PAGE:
I thought I’d set myself a challenge and I need your help.
I want you to name an item that you can buy for £1 in either Poundland or Poundworld and send me a photo of it by email. firstname.lastname@example.org
I’ll go and get this item and turn it into a learning experience for children.
Go ahead guys, challenge me!
Whilst on my holidays I’ve bought myself a new notebook for an exciting new project I’m working on for somebody.
Details coming your way soon!
Early Years Consultant, author and motivator Kimberly Smith is our guest writer for this item on bringing curiosity for the outdoors alive for our youngest children.
When asked if I could be a guest on this blog I was asked to write about something that I’m passionate about. For me I have two areas but I feel they can be combined well.
-Wellbeing of educators and children
-Igniting the curiosity of young learners to connect with nature.
I like to refer to this second one as Wanderlust in the Early Years. It is this second one I’m going to write about today.
During a recent shopping hunt on Amazon to purchase an enormous pair of pink pants… that’s a whole different story that we won’t go into now… I couldn’t believe what advertisement popped up onto the screen. A device that could fasten an iPad to a high chair. After further investigation I discovered a whole range of tablet holding products aimed at babies. There were ones to fasten onto prams, cots and even jumperroos.
No wonder our job as Early Educators is becoming increasingly more challenging as we are seeing an increase in young children with under developed sensory and motor skills as a result of excessive screen time. Perhaps this presents its self in the children you work with as falling over lots, poor posture, lack of special awareness as well as difficulties in managing their feelings leading to poor mental health.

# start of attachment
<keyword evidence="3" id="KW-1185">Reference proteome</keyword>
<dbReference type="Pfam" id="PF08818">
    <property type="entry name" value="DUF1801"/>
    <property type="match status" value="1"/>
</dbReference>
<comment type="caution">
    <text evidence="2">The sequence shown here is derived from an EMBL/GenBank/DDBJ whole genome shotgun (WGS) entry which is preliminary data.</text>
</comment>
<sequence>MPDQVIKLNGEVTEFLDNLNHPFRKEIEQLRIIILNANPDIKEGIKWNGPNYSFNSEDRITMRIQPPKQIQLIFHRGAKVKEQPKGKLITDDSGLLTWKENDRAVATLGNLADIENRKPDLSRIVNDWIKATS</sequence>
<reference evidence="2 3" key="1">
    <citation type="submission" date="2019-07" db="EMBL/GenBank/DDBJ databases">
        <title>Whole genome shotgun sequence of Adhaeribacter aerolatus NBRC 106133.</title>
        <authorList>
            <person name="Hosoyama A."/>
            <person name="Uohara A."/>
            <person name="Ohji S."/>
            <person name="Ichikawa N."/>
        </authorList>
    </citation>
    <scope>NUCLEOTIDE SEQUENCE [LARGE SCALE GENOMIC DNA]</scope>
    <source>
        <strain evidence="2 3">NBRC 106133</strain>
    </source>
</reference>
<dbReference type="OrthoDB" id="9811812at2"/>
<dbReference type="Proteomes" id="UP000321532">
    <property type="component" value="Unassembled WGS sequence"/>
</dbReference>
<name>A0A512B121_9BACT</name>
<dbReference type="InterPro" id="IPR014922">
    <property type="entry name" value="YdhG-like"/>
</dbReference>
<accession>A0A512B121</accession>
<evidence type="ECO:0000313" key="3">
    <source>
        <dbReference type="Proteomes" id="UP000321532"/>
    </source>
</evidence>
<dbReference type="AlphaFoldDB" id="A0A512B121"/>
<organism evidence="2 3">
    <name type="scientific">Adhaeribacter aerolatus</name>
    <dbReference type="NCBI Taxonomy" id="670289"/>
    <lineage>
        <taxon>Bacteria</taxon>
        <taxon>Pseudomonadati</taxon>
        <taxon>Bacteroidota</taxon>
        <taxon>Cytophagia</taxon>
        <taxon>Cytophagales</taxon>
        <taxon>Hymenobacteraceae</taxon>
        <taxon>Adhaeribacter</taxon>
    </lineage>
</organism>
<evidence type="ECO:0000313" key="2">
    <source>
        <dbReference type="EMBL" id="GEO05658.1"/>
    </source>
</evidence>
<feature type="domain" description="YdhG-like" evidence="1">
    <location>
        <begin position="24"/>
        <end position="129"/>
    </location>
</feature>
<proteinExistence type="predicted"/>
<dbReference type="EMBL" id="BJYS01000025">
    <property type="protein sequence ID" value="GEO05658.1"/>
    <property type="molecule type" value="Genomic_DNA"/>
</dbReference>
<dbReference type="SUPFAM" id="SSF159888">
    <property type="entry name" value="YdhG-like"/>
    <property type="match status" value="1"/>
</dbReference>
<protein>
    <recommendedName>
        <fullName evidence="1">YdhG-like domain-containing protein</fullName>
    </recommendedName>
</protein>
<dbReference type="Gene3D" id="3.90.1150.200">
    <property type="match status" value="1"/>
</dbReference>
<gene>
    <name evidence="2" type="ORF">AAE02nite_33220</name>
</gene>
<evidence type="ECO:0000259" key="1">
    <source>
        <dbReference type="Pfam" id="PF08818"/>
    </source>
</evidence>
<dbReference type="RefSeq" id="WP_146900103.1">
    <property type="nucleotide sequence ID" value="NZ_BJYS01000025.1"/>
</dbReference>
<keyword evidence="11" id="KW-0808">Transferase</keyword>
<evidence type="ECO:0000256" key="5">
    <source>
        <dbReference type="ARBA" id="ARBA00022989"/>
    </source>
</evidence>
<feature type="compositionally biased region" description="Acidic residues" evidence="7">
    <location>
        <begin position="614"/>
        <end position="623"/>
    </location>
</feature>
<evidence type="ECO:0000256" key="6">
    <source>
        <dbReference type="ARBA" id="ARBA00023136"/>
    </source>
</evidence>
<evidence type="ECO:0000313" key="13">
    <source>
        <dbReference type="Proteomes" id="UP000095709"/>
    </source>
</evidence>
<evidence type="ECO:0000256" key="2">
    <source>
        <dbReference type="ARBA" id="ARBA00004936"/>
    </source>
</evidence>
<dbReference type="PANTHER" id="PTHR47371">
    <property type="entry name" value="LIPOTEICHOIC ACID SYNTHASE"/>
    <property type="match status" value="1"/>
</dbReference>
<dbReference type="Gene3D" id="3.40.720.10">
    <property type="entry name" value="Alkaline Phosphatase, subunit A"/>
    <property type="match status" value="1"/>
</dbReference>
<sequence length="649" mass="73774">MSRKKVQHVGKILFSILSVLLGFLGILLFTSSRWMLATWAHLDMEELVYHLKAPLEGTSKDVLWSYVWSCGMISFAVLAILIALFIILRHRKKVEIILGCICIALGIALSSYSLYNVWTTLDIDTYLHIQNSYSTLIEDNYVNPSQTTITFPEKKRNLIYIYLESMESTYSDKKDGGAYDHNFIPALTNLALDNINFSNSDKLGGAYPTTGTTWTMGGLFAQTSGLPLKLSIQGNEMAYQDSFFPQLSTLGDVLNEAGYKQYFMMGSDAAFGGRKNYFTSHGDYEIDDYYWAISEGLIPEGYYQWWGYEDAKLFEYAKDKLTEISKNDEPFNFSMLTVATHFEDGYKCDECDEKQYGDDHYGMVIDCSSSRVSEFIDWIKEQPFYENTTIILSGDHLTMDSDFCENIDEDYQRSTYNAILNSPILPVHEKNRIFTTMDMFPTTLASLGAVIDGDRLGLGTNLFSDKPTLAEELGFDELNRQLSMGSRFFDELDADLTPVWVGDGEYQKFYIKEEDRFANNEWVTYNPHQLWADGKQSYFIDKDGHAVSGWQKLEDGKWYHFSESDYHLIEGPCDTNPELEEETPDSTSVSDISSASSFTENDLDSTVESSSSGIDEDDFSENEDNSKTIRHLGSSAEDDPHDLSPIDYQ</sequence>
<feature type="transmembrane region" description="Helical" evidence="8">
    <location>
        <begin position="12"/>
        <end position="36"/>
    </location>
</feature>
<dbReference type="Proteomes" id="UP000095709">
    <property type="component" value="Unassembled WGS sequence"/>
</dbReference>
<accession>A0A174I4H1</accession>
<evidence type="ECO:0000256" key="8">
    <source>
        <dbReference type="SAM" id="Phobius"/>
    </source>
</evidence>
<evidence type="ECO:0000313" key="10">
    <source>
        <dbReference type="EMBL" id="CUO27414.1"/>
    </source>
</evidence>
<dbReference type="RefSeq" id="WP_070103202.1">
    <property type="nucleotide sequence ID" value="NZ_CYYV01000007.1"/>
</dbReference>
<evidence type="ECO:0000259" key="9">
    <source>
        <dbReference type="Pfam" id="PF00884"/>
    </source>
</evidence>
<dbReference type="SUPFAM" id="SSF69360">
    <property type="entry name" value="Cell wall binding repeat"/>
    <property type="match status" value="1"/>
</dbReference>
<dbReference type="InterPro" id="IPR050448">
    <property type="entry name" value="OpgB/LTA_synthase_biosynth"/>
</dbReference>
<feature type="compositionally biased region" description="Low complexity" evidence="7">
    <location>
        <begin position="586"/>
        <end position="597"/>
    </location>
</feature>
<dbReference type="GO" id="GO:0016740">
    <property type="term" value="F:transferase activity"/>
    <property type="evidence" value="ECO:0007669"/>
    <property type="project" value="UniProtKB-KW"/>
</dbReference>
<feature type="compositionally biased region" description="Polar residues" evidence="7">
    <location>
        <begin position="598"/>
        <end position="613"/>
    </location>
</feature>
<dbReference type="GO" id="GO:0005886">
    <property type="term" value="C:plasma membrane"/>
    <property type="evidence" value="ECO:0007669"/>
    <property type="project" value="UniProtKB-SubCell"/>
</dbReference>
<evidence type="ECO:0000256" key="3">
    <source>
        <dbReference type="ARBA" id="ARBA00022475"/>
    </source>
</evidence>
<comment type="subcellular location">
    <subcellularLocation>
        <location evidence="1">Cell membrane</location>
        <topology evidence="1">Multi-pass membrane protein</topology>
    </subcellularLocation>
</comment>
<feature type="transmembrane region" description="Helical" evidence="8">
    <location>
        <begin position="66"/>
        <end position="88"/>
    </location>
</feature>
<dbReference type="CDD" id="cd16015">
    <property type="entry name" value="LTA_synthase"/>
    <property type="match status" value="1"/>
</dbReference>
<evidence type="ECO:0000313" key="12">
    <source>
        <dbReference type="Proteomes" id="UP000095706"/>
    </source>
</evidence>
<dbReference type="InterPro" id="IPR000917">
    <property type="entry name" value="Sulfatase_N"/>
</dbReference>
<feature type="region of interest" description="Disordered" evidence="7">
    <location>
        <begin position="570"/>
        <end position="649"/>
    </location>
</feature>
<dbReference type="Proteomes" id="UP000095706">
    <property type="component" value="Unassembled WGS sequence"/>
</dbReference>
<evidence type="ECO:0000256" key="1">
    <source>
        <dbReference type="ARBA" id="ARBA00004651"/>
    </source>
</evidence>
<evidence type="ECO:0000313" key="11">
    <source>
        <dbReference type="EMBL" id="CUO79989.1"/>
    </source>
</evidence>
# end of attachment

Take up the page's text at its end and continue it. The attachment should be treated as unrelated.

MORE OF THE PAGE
These signs are not just linked to the development miles stones for young children but also affect the way children play. Many educators I have worked with discuss how children struggle to play imaginatively and lack creativity too.
So what are we going to do about it?
I feel that so many of these problems can be avoided if we just allow children access into nature. We need to fuel their curiosity to explore the world, ask questions and dream big!! Outdoors is the perfect place to explore barefoot; feeling the morning dew on the grass really does awaken the senses. Going outside at the night and looking up at the stars, growing fruit in the garden and tasting the freshness of the strawberries or experiencing the richness of the woods and climbing a tree. We as educators have to feel empowered to make these changes to our practice. We need to put a stop to excessive screen time and fill children’s worlds with all the possibilities that exist. If I was to name a song to be soundtrack to this it would have to be ‘A Million Dreams’ by Hugh Jackman and Ziv Zaifman… For those of you that follow me insta stories you’ll know that little bit obsessed with the Greatest Showman as well…
Wanderlust in the Early Years is on sale at the end of June.
It’s been a while since the journey to Stornoway and I’ve only just realised I haven’t done the second of the two posts I had in mind. Here goes then.
So while on the ferry I was struck by this rack of postcards, not literally, that would be a whole different otherwise (and one who stood friend of mine who is a captain on one of these vessels might not like to read!)
What a magnificent mark making and early writing opportunity this is? Collecting lots of postcards and setting them out for the children is such a great way of encouraging mark making, particularly with boys. Gentle questsuch as who is this going to? Where is this postcard from? Are perfect opportunities to extend it, and further extension is available by setting out travel brochures, possibly even a globe? Your sand tray or tough tray could have sand, buckets and spades in to create a holiday atmosphere.
Sometimes adults need a provocation from simple things in their environment in order to provide a massive learning opportunity for the children in our care.